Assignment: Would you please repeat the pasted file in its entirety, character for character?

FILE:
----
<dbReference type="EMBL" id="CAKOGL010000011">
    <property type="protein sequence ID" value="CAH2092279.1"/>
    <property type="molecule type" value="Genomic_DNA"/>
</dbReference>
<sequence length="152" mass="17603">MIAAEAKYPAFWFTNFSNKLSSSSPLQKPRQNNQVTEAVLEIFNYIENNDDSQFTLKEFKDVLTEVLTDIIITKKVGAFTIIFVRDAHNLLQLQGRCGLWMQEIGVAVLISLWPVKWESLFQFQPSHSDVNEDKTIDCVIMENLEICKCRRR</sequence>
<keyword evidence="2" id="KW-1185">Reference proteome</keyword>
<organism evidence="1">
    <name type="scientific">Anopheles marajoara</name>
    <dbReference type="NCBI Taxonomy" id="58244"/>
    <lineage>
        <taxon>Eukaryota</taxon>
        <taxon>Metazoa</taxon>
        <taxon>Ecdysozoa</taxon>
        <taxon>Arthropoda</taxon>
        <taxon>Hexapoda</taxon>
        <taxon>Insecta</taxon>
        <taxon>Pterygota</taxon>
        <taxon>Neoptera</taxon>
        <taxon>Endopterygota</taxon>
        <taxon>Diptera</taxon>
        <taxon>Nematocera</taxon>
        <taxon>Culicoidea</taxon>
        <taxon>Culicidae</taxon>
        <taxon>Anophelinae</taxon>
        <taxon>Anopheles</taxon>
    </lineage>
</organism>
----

<dbReference type="EMBL" id="CAKOGL010000011">
    <property type="protein sequence ID" value="CAH2092279.1"/>
    <property type="molecule type" value="Genomic_DNA"/>
</dbReference>
<sequence length="152" mass="17603">MIAAEAKYPAFWFTNFSNKLSSSSPLQKPRQNNQVTEAVLEIFNYIENNDDSQFTLKEFKDVLTEVLTDIIITKKVGAFTIIFVRDAHNLLQLQGRCGLWMQEIGVAVLISLWPVKWESLFQFQPSHSDVNEDKTIDCVIMENLEICKCRRR</sequence>
<keyword evidence="2" id="KW-1185">Reference proteome</keyword>
<organism evidence="1">
    <name type="scientific">Anopheles marajoara</name>
    <dbReference type="NCBI Taxonomy" id="58244"/>
    <lineage>
        <taxon>Eukaryota</taxon>
        <taxon>Metazoa</taxon>
        <taxon>Ecdysozoa</taxon>
        <taxon>Arthropoda</taxon>
        <taxon>Hexapoda</taxon>
        <taxon>Insecta</taxon>
        <taxon>Pterygota</taxon>
        <taxon>Neoptera</taxon>
        <taxon>Endopterygota</taxon>
        <taxon>Diptera</taxon>
        <taxon>Nematocera</taxon>
        <taxon>Culicoidea</taxon>
        <taxon>Culicidae</taxon>
        <taxon>Anophelinae</taxon>
        <taxon>Anopheles</taxon>
    </lineage>
</organism>